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The Daily Wildcat

The Daily Wildcat

 

    GPSC joins Student Affairs

    Former Graduate and Professional Student Council President Stephen Bieda, an atmospheric sciences graduate student, swears in GPSC President-elect David Talenfeld, an M.B.A. candidate, in the Tucson Room of the Student Union Memorial Center on Wednesday.
    Former Graduate and Professional Student Council President Stephen Bieda, an atmospheric sciences graduate student, swears in GPSC President-elect David Talenfeld, an M.B.A. candidate, in the Tucson Room of the Student Union Memorial Center on Wednesday.

    Even though it was the last meeting for many of the 2008-2009 representatives, the Graduate and Professional Student Council initiation was at the bottom of the agenda.

    Wednesday’s meeting saw the passage of a motion that will assimilate GPSC into Student Affairs. Formerly, the GPSC had both received funding from and been a part of the Graduate College.

    Outgoing GPSC President Stephen Bieda addressed the conflict that has been brewing between GPSC and Associated Students of the University of Arizona that spurred the change.

    Unlike their undergraduate counterparts, ASUA, the GPSC did not feel they had as much leverage within the university.

    Bieda said that Student Affairs Vice President Melissa Vito has assured the GPSC that if they made the move to be under Student Affairs they would have as much leverage as ASUA.

    He said that although they would move away from the Graduate College, GPSC would continue to receive $100,000 in funding from them.

    According to Bieda, once GPSC goes under Student Affairs, ASUA has to request their permission to hire any graduate assistants.

    He said this will inevitably increase tensions between GPSC and ASUA.

    Right now ASUA employs about half a dozen graduate assistants and has never consulted GPSC about hiring them, which they are required to do, Bieda said. They also have five graduate students from the College of Law serving on the ASUA Supreme Court.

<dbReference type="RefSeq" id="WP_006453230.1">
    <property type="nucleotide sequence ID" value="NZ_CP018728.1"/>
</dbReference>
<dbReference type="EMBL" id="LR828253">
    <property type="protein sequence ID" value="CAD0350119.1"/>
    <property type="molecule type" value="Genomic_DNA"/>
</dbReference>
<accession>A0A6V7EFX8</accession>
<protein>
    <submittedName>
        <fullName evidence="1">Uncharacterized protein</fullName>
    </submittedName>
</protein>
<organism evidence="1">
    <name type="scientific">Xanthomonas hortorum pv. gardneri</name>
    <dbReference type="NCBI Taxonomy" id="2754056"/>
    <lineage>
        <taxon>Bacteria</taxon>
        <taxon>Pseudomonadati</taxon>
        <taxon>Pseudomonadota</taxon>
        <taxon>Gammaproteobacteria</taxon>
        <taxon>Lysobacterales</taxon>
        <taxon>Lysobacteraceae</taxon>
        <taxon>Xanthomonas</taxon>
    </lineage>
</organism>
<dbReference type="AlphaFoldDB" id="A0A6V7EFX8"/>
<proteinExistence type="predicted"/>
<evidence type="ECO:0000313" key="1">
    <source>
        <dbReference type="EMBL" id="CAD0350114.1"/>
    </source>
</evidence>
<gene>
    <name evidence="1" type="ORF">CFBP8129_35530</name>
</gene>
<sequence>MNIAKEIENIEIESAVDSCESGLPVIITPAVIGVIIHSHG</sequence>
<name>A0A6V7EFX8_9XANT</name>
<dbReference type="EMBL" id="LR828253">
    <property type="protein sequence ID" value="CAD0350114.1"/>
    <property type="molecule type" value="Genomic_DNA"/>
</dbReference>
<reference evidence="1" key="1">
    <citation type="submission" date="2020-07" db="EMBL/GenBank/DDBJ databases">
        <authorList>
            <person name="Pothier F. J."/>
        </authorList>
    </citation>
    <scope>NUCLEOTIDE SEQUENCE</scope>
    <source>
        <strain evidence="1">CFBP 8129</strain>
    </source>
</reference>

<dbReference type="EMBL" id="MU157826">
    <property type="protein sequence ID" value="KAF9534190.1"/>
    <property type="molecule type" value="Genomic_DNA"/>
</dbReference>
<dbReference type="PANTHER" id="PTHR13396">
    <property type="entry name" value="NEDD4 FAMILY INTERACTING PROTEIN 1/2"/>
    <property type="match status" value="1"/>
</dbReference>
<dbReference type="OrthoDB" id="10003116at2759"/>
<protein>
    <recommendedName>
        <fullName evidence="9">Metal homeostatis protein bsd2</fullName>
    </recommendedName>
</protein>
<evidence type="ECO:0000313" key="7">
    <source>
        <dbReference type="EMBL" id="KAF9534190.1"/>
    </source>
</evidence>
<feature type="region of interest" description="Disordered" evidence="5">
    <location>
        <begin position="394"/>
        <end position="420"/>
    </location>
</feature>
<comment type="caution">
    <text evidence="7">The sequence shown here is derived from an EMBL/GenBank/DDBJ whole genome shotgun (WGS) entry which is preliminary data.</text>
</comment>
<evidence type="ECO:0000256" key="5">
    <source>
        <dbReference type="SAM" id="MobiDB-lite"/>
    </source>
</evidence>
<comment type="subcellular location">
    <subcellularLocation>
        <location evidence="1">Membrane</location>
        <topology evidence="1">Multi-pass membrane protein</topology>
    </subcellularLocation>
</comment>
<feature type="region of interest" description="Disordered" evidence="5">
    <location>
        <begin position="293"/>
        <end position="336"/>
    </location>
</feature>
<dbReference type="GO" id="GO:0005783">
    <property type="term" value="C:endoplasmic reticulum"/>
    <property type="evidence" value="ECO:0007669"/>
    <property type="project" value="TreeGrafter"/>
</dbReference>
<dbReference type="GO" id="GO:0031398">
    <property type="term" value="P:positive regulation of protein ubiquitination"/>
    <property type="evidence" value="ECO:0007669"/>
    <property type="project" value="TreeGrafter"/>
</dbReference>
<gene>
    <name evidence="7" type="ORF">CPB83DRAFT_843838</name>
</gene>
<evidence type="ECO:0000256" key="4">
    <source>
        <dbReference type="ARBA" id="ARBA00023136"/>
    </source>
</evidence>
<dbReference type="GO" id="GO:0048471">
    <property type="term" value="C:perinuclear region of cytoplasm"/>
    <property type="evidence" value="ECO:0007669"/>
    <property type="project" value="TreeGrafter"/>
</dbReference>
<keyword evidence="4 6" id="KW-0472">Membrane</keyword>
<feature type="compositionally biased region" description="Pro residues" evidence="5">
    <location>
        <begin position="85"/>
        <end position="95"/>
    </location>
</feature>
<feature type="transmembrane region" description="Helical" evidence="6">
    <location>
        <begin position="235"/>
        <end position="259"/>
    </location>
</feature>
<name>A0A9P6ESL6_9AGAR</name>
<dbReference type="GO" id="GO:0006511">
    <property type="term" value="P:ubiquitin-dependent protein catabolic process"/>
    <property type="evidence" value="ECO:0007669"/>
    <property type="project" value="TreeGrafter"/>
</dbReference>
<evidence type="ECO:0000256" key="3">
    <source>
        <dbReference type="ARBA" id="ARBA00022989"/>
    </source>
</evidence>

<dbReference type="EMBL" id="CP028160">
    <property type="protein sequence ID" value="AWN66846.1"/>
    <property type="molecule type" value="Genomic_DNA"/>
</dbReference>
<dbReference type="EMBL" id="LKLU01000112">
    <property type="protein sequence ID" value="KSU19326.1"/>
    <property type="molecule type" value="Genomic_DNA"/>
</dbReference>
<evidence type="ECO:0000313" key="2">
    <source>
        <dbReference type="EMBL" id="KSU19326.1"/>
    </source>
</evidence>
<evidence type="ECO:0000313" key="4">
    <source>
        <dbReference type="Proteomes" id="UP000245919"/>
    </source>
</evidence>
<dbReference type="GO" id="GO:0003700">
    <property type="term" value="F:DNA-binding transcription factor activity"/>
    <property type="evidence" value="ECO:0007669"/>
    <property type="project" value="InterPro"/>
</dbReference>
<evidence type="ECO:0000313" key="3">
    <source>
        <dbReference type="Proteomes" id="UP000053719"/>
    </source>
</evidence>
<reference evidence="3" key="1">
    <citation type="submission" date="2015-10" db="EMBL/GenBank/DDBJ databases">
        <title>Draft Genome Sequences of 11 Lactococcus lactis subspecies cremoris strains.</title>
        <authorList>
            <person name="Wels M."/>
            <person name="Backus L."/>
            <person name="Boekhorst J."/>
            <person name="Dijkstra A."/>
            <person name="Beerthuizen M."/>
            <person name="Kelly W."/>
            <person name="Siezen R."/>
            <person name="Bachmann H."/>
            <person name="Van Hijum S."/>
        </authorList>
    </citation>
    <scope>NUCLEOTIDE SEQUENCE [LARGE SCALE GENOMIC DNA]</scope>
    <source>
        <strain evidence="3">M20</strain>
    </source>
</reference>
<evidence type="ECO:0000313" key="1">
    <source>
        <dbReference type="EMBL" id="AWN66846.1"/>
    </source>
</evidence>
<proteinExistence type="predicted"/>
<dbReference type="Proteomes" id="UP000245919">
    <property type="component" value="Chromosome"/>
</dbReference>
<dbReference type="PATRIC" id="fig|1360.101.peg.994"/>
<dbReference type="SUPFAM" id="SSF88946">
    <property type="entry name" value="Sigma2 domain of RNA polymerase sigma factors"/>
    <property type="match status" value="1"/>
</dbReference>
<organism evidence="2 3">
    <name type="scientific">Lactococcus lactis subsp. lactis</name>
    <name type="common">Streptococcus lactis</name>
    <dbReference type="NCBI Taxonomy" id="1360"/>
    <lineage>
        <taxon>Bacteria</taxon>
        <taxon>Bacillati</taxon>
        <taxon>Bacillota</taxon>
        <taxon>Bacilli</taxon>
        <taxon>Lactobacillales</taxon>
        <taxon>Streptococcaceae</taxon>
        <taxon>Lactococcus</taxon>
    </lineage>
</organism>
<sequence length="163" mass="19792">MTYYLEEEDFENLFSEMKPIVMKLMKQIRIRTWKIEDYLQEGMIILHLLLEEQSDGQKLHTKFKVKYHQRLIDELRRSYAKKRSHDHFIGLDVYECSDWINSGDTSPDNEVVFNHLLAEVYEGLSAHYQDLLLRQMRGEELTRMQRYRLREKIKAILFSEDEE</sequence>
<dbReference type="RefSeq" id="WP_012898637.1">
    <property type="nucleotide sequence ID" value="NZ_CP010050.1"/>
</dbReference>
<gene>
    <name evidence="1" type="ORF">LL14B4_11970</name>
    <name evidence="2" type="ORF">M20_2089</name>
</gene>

Bieda said ASUA has also considered funding for graduate clubs even though that should have been assigned to the GPSC.

    Although GPSC split from ASUA during the 1996 school year, Bieda said ASUA still views itself as the student government for the entire student population.

    “”Legally speaking, this is unfortunately a legal issue and if we cannot resolve it with the Vice President of Student Affairs Melissa Vito, it will go to President Shelton,”” Bieda said.

    In another motion that was passed during the meeting, Bieda presented a raise in stipend for the GPSC president and vice president.

    “”This year as your GPSC president I can tell you that the stipend of $8,500 a year was making it a little difficult for me to fulfill my duties as a research associate, especially with the budget crisis that existed and the transformation process,”” Bieda said.

    The raise for the president will go from $8,500 per year to $16,000 per year plus tuition remission. The council also raised the vice president’s stipend to $10,000 per year plus a tuition remission.

    All other positions were voted to stay at their current pay.

    According to Bieda, the money for these increases is coming from $85,000 from the Student Affairs and Appropriations Committee.

    In parting from his job at the GPSC, Bieda said that he was grateful for what he was able to accomplish, but ready for someone else to take over for him.

    “”I feel that the incoming council will do a stupendous job. Next year will not be an easy year for the council or the governing board,”” Bieda said. “”Obviously the budgetary crisis will continue. I am grateful for the services I was able to provide for the graduate and professional students, but I’m also glad we have new officers and representatives who will carry the way for us.””

    At the end of the meeting, the torches were passed to the new representatives and newly initiated President David Talenfeld, who will speak with President Shelton tomorrow regarding budgetary issues, said his main focus will be making sure the budget is as under control as possible.

    “”My goal is to, first and foremost, contain the bleeding of the budget crisis and strive to improve the student experience despite the cuts,”” Talenfeld said, “”Unfortunately, our position cannot be done without increasing everybody’s burden. I know that we are going to learn a lot through the process and have a lot of fun.””

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